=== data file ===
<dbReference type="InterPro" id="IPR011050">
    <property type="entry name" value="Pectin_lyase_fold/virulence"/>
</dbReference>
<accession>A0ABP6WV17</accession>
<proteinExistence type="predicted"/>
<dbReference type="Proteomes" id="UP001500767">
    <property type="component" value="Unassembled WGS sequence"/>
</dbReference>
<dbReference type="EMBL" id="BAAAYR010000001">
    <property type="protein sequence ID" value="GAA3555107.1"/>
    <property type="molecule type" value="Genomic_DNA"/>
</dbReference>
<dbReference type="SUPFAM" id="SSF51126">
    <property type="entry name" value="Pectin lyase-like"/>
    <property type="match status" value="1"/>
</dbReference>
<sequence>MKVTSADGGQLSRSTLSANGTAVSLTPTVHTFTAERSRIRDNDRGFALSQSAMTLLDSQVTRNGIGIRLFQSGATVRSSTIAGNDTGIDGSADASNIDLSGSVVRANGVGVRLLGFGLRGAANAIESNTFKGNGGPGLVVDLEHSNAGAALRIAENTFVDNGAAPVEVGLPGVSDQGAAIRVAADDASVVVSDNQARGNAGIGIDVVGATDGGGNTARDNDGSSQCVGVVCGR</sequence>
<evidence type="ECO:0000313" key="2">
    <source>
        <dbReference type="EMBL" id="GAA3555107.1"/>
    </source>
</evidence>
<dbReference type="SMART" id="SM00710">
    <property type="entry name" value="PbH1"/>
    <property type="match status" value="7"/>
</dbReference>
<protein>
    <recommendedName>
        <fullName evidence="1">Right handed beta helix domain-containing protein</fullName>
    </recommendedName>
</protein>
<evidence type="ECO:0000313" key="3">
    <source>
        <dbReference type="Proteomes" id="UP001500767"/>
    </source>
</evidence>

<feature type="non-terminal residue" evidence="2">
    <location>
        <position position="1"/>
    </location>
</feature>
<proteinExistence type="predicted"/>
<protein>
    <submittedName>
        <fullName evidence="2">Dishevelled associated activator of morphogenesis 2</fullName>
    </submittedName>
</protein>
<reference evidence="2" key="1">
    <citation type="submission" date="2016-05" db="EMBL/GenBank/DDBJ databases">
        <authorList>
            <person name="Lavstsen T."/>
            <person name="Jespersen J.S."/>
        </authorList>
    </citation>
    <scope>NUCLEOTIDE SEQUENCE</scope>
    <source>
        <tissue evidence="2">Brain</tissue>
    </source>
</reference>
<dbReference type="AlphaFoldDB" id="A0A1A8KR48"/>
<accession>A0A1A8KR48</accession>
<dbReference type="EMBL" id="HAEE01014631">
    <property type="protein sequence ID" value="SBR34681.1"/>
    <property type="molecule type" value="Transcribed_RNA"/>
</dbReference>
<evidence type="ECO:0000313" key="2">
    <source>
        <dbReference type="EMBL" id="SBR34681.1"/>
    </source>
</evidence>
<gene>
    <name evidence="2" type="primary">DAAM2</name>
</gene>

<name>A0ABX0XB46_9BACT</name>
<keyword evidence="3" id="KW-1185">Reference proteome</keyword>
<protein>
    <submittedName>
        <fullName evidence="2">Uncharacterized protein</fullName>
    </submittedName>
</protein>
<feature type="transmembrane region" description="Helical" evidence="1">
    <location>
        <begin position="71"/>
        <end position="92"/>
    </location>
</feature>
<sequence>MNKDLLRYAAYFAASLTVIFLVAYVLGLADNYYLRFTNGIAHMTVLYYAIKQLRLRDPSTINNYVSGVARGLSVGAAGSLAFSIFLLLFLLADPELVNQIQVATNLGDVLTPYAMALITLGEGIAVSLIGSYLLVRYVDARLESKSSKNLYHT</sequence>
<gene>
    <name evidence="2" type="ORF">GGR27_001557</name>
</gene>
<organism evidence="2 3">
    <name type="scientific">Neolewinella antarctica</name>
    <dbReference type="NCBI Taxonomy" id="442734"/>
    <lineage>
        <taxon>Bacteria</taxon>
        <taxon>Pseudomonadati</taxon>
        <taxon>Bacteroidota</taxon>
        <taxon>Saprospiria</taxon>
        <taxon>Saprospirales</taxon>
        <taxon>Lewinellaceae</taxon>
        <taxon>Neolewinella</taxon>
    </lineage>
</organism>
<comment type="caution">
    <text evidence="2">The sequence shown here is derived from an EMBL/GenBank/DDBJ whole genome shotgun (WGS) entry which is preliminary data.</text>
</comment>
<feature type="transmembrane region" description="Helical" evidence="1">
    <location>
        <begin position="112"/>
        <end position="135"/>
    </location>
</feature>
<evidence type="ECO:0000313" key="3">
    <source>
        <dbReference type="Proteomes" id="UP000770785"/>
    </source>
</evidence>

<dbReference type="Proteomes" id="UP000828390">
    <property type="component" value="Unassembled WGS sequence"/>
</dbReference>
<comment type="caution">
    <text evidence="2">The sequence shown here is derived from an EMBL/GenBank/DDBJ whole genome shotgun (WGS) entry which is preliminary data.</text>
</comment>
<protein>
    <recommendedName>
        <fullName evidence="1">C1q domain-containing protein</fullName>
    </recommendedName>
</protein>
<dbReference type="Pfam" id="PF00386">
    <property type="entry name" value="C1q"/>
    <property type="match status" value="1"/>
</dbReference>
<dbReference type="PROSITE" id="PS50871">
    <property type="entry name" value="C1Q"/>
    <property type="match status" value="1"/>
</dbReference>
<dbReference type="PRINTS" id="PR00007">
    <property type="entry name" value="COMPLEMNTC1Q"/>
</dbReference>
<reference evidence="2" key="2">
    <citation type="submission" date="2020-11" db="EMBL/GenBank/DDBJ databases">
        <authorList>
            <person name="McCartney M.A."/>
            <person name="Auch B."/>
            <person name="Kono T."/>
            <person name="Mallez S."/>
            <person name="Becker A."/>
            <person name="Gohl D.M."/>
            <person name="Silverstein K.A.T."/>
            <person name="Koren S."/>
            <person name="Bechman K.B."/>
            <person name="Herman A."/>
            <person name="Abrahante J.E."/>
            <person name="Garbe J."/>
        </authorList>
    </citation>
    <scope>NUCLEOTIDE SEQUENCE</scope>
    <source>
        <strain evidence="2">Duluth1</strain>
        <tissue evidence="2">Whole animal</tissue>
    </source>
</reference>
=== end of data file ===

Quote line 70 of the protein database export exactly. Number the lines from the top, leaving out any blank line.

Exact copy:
</evidence>